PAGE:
In automobile accidents, it’s often difficult to tell which driver is at fault. So, if you were involved in a car accident, you might need the help of a Paramount criminal lawyer. Understanding how comparative negligence systems work is helpful in understanding your legal rights. At Farar & Lewis LLP, we can help you navigate the systems of negligence for vehicle accidents in Paramount.
How Pure Comparative Negligence Works
States, such as California, use a system of pure comparative negligence. In such a system, the plaintiff’s negligence offsets the defendant’s liability. For example, if another driver sues you, the courts will determine if the other driver helped cause the accident. Your liable damages, or the amount you owe because you caused the accident, will be reduced by the other driver’s comparative negligence.
What Does Percentage At Fault Mean?
In a comparative negligence system, the courts determine the percentage each driver contributed to accidents. This means, that even if you hit the other driver, you might be able to enter a partial defense. The other driver’s award will be reduced by the percentage that he or she contributed to the accident.
- Example: The court determines that you’re liable for an accident. So initially, the court awards the other driver $200,000. But, the court also determines that the other driver was 20 percent negligent in the accident. Thus, your liable amount gets reduced by 20 percent and becomes $160,000.
What Is Partial Negligence?
You might believe that you’re either negligent or not. So, if someone hits you, they’re negligent. Not quite. Everyone who walks, runs or drives on California roads is accountable for his or her own safety. In this respect, everyone must act reasonably to protect themselves and others while on the roads. If you don’t protect yourself and others, you’ll be partially responsible for accidents in which you become involved.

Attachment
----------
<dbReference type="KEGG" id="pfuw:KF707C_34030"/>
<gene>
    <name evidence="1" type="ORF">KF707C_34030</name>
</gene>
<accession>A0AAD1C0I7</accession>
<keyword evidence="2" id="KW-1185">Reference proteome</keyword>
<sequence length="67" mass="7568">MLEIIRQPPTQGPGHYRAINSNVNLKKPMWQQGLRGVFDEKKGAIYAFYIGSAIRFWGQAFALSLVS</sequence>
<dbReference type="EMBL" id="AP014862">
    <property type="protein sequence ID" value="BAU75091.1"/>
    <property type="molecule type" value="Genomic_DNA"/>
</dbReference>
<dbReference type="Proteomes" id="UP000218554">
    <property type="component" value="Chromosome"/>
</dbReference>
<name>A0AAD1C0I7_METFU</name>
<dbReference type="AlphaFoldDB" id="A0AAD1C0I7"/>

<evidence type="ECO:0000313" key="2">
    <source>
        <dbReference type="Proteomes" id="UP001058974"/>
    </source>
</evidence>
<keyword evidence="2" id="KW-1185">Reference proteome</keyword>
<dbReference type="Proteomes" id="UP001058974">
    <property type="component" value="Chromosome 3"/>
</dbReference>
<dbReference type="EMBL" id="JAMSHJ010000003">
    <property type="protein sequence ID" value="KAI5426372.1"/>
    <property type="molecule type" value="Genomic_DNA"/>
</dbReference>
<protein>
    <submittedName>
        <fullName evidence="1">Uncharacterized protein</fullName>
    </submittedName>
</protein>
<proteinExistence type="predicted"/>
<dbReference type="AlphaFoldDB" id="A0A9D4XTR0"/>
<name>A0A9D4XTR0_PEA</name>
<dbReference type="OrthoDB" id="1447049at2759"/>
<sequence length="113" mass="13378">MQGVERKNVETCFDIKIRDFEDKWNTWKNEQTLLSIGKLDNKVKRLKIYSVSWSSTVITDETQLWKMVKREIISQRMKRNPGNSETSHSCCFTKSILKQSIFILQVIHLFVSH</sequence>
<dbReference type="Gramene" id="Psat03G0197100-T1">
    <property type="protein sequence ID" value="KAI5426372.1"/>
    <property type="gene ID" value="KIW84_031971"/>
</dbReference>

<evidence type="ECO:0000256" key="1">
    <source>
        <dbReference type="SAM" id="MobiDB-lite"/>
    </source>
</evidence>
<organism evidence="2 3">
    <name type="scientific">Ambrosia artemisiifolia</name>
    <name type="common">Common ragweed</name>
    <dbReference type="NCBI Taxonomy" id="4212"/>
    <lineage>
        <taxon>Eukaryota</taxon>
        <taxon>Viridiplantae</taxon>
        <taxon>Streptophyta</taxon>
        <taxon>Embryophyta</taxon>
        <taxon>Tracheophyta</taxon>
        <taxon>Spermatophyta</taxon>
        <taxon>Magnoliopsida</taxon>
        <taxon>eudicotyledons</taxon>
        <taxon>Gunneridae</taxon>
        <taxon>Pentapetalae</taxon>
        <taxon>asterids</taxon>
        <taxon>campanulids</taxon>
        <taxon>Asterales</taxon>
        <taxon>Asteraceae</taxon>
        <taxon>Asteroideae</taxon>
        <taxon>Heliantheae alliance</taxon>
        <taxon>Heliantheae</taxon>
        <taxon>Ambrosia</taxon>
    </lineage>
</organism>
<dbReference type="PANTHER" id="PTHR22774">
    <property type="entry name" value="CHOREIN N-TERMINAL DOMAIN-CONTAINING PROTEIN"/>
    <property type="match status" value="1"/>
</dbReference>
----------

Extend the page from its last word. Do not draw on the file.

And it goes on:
- Example: You attempt to cross the street in a crosswalk, but you have the red light. A driver coming from another direction hits you. In this scenario, you didn’t use reasonable care because you didn’t wait for the green light. So, you’re partially responsible for the accident because you had the red light.
Defendant Must Show Plaintiff’s Negligence
If you’re the defendant, you’ll need to show that the other driver also was partially at fault for the accident. So, you need to show how the plaintiff’s behavior helped to bring about the accident.
- Example: Let’s use the previous scenario in which a pedestrian crossed the road on a red light. You would need to show that the pedestrian’s behavior was also responsible for the accident.
Caution For Plaintiffs
Avoid distracted driving because your negligence can reduce awards for your injuries. For example, if you text, eat or read maps while driving, your focus isn’t entirely on the road. And, these distractions might cause you to miss the other car speeding toward you. Because you were driving while distracted, the courts will hold you partially responsible when you and the other vehicle collide. Thus, your award will be reduced by a certain percentage.
How We Can Help
Trying to determine who is at fault and the percentage of fault each person contributed to an accident is complicated. With over 70 years of combined experience, we are experts in dealing with California personal injury laws, which means we’re experts in navigating pure comparative negligence cases. Give us a call today so we can help you win your personal injury case.